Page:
They attack corporate companies that rip off millions of people, yet at the same time sponsor Democrat and Republican politicians.

They are the voices of reason, logic, and equality.

And they are silenced just for speaking the truth and asking the necessary questions that will truly bring about change.

Most importantly, they don’t compromise to appease Republican or Democrat candidates in their run for president.

They stick to their issues and encourage the public that the changes being called for are best for all citizens.

Capitalism doesn’t equal happiness and success

(Originally published June 3, 2008)

In America we are taught that financial competition is the way to achieve success and establishment.

The more that we consume as a society, the more money put into the system for circulation.

This theory may satisfy neoconservatives that supported Reaganomics, but ignored the possibility for inflation.

America is $9.3 trillion in national debt yet people are still purchasing on credit and collecting unnecessary material items.

Capitalism is a horserace for wealth and financial gain.

It is a system that tells its citizens that the more money you make the better off you will be as a person.

A grave misperception is that money equals happiness and success.

It has been proven time after time again that money in excess can complicate an individual’s life instead of enhance it.

Next to land, money has arguably caused more deaths than anything else in the history of modern civilization.

The race to attain money can turn people cut-throat and ruthless.

A capitalistic system breeds materialism and greed, which is why corporate companies such as Tyco and Worldcom can take advantage of the public for their own profit.

The reinforcement of the idea that they live in a country that permits them to compete for “unlimited” capital gain allows them to justify their actions and abuse of power.

Corporate companies have worked closely with the Bush Administration, protecting him in his presidential runs as he “conveniently” grants them tax-cuts.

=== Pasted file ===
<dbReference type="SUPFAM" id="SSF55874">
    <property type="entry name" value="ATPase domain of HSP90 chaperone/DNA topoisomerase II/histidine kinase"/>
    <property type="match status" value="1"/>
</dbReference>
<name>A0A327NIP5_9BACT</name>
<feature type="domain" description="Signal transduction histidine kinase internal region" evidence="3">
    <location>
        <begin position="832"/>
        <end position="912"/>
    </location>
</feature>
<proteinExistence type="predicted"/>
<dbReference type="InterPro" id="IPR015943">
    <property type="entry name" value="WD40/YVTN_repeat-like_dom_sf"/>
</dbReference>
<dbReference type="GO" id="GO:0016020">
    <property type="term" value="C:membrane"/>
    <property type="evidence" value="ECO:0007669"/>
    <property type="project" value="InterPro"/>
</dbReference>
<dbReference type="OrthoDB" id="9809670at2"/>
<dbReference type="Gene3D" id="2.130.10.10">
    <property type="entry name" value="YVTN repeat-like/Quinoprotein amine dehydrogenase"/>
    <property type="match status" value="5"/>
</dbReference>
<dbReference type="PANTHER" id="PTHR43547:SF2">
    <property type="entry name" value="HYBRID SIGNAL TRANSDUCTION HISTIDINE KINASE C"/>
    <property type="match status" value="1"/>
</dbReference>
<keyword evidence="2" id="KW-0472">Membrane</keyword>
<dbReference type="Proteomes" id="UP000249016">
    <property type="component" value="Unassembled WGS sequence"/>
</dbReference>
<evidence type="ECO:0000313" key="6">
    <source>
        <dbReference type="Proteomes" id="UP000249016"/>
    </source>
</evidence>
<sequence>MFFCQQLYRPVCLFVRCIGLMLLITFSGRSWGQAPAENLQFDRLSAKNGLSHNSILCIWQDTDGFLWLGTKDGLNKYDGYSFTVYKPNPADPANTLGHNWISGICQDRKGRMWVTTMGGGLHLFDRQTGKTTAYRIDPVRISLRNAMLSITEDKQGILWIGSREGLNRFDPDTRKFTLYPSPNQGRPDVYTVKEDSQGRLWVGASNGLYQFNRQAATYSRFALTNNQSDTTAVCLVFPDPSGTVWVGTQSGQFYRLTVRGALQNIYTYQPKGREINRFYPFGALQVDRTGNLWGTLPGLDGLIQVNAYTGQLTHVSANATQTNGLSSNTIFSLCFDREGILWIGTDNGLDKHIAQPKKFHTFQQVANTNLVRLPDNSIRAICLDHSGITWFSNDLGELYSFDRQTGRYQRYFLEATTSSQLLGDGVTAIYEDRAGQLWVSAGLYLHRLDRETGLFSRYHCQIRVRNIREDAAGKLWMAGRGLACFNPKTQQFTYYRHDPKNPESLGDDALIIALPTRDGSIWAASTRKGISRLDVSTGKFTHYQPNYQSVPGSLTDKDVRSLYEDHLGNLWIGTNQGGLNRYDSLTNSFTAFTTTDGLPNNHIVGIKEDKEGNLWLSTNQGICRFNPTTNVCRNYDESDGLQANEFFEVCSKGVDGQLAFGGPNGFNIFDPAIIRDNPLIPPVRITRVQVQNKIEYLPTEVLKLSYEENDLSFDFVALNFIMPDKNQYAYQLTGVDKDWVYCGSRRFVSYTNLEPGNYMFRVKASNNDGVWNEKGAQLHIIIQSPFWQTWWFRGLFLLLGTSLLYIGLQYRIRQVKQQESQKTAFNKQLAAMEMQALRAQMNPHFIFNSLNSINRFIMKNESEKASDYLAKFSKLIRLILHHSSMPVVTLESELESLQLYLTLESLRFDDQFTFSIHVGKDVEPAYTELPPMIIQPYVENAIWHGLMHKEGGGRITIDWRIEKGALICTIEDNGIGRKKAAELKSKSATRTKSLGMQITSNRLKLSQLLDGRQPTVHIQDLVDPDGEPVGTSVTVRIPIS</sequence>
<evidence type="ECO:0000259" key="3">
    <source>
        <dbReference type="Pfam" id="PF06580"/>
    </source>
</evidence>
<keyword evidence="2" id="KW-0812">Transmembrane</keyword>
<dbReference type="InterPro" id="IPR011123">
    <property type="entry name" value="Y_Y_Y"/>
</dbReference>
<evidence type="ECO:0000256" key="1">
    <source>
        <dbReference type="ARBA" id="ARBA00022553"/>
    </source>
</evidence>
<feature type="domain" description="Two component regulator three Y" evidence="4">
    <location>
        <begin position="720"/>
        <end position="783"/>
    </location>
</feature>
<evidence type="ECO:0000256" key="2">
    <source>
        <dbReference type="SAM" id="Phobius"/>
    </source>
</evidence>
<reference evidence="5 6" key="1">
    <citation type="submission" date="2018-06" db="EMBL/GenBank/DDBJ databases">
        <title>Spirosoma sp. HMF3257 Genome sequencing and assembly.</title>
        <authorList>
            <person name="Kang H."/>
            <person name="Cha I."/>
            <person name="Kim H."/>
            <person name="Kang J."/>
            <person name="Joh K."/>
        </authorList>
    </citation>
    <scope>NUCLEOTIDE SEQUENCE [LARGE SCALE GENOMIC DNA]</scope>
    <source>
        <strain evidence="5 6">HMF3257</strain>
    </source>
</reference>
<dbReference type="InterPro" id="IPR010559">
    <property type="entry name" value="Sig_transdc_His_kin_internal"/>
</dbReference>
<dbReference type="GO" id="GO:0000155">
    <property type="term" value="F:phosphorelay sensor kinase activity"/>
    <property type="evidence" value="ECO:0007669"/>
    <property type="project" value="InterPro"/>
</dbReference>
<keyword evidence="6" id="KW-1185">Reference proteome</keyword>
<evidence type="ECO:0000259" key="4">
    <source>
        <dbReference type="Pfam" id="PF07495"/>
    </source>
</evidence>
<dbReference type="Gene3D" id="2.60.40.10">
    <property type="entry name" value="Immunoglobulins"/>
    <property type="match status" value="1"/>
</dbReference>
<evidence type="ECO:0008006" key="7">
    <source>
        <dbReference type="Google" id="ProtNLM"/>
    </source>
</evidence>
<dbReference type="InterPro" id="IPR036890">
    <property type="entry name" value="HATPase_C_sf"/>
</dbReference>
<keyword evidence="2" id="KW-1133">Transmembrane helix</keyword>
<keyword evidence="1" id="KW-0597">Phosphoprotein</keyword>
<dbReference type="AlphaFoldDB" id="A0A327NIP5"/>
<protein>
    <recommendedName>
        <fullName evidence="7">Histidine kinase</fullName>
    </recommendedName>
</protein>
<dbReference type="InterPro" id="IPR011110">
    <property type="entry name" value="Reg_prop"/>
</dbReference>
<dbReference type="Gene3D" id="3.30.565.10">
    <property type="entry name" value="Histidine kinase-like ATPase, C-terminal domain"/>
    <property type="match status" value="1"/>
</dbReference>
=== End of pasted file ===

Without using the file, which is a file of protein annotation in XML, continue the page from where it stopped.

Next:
Advertisement is greatly in excess.

Pharmaceutical companies create drugs for anything you can think of to make money with little concern about its effect on the public health (because they know people are stupid enough to buy the medication).

Our country is in need of a wake up call.

In America people compete on television to become millionaires, but not to help solve homelessness and poverty.

MTV and VH1 shove down television viewers’ throats the images of spoiled teenage girls that demand expensive cars and lavish parties for their birthdays and air shows specifically created to calculate the wealth of Hollywood’s “hottest stars.”

Corporations became so money hungry that they felt the need to market on “cool.”

Even MTV is guilty of hiring people to do “cool hunting,” which is when marketing professionals observe, interview, and document traits in the youth that can be exploited by the popular marketed and sold back to public through commercialization.

Products of “cool hunting” include the exploitation of goth and punk by Hot Topic or Sprite’s recent hip-hop campaign.

Recently Myspace, owned by Rupert Murdoch of News Corp., is used by corporate companies to look for trends amongst young people to commercialize and market on.

Not only are these companies exploiting the trends of young people, but they get to do it for free via Myspace, whereas in the past they had to pay to view cool hunting Web sites.

Myspace in itself is worth about $6 billion.

Riverside County has the worst air quality in the country from industrial factories and traffic.

Commuters must travel to attend work, and factories must manufacture to contribute to economic profit.

Many companies who produce excess pollution get taxed, yet don’t do much to correct their errors.

While some people are choosing to switch to smaller or eco-friendly vehicles due to gas prices and environmental awareness, there are many who refuse to change their ways.

Automobile companies such as General Motors place profit over public health, once again exercising the evils of capitalism.

Gas-guzzling eco-unfriendly Hummers and oversized SUVs imperialize the road making things more complicated for other drivers, yet gas is at $4 a gallon as of today.